Whenever a college basketball program spirals downward and a new coach takes over, it’s generally fair to temper expectations.

Let the new coach recruit his own players, the thinking goes. Allow him to properly implement his offensive and defensive schemes. That stuff can take time; some new coaches have a rough first three or four years before turning things around. There are countless examples — Seton Hall’s Kevin Willard comes to mind.

 

There are also several examples — perhaps more than you’d think — of new coaches taking over downtrodden programs and succeeding very quickly.

The conclusion? Turning around a college basketball program in three years or less isn’t easy. But it’s certainly possible, as we’re seeing this season. If you’re a fan of a struggling team, the fix may be years away. But nail a coaching hire, tap into a few key players’ potential and get a lucky bounce or two, and the path to becoming a contender can be short.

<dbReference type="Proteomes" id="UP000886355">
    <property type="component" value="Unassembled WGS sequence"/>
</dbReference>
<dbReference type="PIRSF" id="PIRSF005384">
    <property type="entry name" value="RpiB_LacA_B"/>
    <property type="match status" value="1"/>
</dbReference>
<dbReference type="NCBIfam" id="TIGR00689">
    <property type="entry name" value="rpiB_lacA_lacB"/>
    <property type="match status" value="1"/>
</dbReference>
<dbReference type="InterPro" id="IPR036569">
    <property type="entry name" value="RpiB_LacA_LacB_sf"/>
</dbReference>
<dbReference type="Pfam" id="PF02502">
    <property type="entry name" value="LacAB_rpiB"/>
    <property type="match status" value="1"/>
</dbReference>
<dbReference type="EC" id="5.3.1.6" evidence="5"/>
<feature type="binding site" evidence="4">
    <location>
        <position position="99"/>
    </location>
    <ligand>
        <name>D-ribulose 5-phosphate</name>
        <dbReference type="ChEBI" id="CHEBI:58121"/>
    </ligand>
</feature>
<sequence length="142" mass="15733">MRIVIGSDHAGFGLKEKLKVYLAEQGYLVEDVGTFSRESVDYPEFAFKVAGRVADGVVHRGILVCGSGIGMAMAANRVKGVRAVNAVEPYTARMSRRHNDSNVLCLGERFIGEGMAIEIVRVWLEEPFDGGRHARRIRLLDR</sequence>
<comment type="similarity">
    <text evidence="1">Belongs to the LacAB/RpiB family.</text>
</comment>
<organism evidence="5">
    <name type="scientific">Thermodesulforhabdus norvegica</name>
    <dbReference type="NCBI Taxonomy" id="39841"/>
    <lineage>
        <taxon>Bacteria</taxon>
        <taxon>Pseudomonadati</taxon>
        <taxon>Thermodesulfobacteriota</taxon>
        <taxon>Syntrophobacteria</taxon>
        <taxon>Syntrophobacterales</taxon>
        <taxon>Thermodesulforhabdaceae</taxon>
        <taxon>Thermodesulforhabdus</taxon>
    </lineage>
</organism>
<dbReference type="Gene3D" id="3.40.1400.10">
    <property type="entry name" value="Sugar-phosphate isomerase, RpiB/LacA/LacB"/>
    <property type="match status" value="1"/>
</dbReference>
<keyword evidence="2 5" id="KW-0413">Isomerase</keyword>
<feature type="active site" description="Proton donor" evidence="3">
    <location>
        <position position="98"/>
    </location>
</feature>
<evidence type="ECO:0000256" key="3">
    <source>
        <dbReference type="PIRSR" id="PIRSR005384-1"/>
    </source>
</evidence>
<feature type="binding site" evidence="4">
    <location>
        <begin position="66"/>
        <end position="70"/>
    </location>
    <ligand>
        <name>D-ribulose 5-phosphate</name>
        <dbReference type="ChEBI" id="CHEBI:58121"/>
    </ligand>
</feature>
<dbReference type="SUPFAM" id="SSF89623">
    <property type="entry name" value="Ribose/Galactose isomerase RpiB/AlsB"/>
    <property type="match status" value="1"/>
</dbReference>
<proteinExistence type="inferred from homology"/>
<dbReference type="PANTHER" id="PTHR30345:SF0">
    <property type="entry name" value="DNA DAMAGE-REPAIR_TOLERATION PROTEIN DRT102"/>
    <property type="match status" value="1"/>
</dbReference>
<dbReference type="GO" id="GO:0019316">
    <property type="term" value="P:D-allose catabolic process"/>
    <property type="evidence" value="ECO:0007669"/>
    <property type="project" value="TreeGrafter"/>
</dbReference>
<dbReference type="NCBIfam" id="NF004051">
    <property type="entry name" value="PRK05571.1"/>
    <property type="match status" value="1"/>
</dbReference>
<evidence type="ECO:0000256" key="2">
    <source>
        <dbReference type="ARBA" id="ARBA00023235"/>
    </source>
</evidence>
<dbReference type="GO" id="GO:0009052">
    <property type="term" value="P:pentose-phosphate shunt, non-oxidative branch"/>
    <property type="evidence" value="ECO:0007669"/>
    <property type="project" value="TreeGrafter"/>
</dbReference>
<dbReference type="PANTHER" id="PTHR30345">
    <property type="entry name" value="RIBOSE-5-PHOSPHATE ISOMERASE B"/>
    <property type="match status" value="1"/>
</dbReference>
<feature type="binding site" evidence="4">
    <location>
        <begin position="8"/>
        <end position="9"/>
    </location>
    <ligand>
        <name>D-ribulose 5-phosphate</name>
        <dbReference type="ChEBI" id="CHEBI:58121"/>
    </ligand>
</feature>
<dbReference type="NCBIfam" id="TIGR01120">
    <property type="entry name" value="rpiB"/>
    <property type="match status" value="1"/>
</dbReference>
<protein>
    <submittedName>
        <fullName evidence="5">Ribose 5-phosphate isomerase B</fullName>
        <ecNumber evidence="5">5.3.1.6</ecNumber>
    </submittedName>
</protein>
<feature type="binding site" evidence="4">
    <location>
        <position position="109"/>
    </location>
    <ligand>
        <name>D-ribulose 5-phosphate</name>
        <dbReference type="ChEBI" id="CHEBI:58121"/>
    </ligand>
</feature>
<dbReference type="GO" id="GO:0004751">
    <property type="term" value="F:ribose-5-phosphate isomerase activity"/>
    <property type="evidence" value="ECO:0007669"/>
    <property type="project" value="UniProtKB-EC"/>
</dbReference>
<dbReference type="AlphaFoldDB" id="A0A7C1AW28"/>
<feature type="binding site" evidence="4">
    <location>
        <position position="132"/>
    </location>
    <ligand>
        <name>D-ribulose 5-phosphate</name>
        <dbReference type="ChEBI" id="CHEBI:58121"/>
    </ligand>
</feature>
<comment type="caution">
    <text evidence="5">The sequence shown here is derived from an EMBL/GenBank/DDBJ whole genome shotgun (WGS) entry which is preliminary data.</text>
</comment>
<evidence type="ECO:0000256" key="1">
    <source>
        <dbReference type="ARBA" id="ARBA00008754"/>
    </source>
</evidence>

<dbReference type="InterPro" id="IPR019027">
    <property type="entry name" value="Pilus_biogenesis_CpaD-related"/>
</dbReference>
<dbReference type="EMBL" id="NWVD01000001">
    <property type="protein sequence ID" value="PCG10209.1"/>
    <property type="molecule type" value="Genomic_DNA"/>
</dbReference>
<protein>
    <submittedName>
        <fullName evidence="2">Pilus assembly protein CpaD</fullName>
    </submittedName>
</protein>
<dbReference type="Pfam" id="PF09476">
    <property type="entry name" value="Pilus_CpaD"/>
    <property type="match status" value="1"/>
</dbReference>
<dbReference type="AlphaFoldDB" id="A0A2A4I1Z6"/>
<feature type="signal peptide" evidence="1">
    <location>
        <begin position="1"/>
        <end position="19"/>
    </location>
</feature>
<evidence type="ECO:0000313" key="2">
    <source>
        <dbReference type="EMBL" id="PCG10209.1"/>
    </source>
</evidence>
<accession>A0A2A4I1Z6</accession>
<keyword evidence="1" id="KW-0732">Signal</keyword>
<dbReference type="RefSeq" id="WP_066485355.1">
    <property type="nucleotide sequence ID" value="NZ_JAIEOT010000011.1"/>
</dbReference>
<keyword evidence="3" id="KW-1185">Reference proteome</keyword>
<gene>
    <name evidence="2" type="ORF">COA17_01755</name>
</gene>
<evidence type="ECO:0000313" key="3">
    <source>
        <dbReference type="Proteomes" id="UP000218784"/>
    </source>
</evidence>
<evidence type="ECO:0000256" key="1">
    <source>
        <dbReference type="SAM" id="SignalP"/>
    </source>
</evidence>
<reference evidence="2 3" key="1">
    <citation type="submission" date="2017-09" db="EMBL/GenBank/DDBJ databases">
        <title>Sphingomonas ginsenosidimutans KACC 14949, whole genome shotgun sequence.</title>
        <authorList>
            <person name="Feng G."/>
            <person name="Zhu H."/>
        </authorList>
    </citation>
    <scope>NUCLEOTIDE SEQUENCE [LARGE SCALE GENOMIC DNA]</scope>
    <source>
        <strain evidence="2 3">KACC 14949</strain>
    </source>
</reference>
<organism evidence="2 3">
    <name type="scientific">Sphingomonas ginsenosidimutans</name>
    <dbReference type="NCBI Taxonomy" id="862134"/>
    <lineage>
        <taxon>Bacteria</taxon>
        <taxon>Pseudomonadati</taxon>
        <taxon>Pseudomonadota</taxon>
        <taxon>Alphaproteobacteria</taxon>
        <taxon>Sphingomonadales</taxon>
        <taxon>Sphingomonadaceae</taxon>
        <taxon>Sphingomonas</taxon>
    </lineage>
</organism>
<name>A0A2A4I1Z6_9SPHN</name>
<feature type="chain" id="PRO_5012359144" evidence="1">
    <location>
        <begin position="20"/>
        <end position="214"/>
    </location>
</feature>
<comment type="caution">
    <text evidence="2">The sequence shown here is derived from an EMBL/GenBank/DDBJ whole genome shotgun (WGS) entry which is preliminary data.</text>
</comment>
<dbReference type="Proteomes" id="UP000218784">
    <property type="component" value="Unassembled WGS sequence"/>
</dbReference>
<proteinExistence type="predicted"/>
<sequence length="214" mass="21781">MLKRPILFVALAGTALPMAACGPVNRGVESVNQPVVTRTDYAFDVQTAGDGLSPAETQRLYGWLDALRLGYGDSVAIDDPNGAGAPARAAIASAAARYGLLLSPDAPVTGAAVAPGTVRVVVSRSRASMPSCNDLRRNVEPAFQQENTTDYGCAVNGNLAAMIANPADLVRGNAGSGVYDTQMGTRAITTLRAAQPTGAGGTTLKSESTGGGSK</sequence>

Here’s a look at currently successful teams whose hopes looked bleak not too long ago.

*Ohio State

The Buckeyes are ranked 22nd after missing the NCAA tournament the last two years. Thad Matta had a remarkable run in Columbus, but Ohio State’s arrow was pointing down. Insert Chris Holtmann — who’s done this before, as we’ll get to — and the Buckeyes are in contention for a Big Ten title.

In Holtmann’s first season at Butler, he took a team that wasn’t expected to make any noise and helped them earn a 6-seed in the NCAA tournament. Ohio State has a top-25 offense and defense, and Keita Bates-Diop is finally the player who many envisioned when he first set foot on campus. Bates-Diop is averaging 20.3 points and 8.8 rebounds while shooting 41 percent from 3; he averaged 9.7 points last season.

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